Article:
Tech & Science

The science behind a selfie: Capturing meaning vs. experience

People who aren’t fans of the “selfie” have long dismissed photography as a vanity exercise, but new research shows that taking selfies can help you better keep the weight of moments and events. There is a possibility.

the study, published last week In the peer-reviewed journal Social Psychological and Personality Science, we found that photographs of people taking pictures can help us “capture meaning” in the blink of an eye, not just physical memories. bottom.

Processing our lives through photography has been a part of human life for decades, but the digital age has made this phenomenon more accessible than ever. Millions of photos are shared on Instagram, Facebook, Twitter and other social media platforms every day.

Researchers point out that there are many different reasons why people take pictures, and the types of photos they use can be to recall a particular striking image, such as a beautiful landscape, or to capture the emotions of a moment or event with a loved one. theorized that may be related. what photography means to us.

First-person photography is taken from the viewer’s point of view, allowing you to see the scene through the viewer’s eyes. Third person photography is when the photographer points the camera and includes himself in the scene he is about to capture.

The term “selfie” was coined in the early 2000s, but didn’t start gaining popularity until the early 2010s. With the advent of smartphones, an unprecedented number of people carried their camera-equipped devices with them everywhere. they. Selfies have spread all over the internet as front-facing cameras that allow the person taking the picture to see themselves on their phone screen to see themselves before they click the shutter button have become popular and improved in quality.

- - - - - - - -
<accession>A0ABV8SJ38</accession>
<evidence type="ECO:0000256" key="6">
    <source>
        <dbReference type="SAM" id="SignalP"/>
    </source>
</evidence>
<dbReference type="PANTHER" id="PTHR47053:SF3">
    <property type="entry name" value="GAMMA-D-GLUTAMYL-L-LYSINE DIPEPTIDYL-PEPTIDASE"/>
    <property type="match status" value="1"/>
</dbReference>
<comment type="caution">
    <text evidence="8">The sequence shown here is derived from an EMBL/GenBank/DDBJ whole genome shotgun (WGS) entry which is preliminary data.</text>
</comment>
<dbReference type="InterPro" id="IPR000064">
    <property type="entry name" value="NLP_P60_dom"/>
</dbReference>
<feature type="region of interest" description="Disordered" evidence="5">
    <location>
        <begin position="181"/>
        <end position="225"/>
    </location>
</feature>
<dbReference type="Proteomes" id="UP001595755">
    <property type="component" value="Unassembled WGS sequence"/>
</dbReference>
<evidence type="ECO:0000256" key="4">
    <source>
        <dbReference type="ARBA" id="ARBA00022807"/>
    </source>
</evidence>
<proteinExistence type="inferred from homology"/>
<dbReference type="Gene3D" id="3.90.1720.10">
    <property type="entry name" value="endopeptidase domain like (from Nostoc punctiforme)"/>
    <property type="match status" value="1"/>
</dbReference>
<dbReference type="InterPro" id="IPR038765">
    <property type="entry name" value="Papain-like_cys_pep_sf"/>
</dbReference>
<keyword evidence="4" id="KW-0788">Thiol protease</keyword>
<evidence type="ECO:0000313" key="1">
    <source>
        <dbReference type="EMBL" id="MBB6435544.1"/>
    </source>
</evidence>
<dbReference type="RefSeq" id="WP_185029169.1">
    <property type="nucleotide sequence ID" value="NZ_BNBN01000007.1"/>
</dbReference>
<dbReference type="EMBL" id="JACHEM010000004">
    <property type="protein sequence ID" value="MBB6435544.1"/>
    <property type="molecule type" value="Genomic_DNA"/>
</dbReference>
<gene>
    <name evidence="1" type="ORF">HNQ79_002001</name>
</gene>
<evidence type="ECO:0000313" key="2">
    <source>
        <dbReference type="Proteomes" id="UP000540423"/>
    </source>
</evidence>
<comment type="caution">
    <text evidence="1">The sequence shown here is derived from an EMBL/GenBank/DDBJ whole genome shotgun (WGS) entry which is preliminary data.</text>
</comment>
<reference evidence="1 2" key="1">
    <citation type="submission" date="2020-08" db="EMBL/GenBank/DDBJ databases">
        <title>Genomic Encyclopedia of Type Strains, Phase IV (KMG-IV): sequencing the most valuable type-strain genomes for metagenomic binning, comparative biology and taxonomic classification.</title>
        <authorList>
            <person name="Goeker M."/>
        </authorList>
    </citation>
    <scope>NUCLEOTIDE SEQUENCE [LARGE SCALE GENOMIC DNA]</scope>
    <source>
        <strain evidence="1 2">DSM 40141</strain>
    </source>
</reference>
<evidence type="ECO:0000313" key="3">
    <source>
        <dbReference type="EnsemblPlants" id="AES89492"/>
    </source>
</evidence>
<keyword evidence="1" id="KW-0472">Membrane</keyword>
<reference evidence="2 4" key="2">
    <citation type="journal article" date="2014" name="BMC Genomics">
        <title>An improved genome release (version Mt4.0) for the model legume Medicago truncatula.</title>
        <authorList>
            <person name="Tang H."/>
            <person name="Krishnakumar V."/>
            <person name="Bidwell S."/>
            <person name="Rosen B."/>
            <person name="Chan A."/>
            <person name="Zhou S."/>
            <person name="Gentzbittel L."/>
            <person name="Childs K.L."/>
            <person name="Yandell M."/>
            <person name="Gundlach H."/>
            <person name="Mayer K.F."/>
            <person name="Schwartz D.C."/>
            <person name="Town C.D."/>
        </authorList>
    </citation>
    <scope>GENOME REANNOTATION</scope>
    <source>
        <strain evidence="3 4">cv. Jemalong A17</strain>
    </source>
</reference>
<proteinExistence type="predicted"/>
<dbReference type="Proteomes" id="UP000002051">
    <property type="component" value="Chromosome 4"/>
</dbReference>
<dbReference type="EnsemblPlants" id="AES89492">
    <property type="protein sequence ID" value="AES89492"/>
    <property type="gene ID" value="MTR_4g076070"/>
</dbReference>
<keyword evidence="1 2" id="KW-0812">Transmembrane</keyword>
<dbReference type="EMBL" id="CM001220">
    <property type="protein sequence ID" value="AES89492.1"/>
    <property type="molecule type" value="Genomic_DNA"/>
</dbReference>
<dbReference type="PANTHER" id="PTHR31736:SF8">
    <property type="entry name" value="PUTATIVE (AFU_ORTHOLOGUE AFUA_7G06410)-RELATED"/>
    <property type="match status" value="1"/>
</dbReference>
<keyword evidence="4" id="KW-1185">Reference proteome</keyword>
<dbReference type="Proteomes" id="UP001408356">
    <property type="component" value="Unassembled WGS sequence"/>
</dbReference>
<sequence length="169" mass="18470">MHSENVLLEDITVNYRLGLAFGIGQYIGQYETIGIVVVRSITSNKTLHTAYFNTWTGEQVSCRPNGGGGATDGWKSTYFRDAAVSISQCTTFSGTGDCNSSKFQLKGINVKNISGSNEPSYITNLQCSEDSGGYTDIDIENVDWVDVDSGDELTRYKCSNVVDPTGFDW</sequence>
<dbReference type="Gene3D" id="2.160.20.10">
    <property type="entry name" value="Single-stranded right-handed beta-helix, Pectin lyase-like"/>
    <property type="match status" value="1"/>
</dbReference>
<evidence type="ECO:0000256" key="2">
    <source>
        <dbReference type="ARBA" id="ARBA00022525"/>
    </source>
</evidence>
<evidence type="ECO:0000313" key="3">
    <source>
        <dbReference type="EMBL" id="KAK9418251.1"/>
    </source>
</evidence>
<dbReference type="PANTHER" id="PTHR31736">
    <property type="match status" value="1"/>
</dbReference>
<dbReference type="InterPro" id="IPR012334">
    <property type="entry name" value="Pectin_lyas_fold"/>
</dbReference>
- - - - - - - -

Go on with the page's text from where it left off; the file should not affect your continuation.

But do selfies achieve a specific goal that first-person photography doesn’t?

A previous study on the perspectives of photos posted on Instagram found that first-person and third-person photos were typically shared equally, with 70% of individuals having at least one recent photo from each of these perspectives. It turns out that there is

To determine how these two different types of pictures create meaning, the researchers looked at six recent studies involving more than 2,000 participants in total.

The first study examined whether intention to enter a photo influenced participants’ choice of whether to take a selfie or a first-person photo. When given a hypothetical scenario in which they might want to take a picture, such as spending a day at the beach with friends, participants rated how important it was to commemorate the event. Those who said the event meant more to them were more likely to take third-person photos than first-person.

A second and third study sought to manipulate participants’ choice of whether to take first-person or third-person photos and found similar patterns persisted.

In a third study, participants were shown two photographs of the same event (first and third person perspectives) and were asked to rate the meaning of the event and whether they would have chosen the event. rice field. If they are the person in the scenario, take a first or third person photo. Participants are more likely to choose first-person view when the goal is to recreate the physical experience of the event, and choose third-person view when told to prioritize meaning. It’s more likely.

In studies 4 and 5, participants rated their Instagram photos on whether they best captured meaning and physical experience.

A sixth study, based on patterns established by research, found that the conflicting style of photography and the goal of capturing meaning and physical experience affected how much people liked the photographs they took. Participants tended to rate third-person photographs higher when intended to capture meaning compared to those intended to capture experience, but First-person photos were rated fairly evenly regardless of intent.

All six of these studies recruited participants online and most of them were conducted through the same platform. Participants received a small monetary reward for their participation in the study.

Researchers say the study raises new questions about alternative ways humans understand the world and themselves through the lens of a camera.

“Given the importance of individual photographs to people’s life stories, the current study paves the way for future studies exploring this connection,” the researchers wrote.

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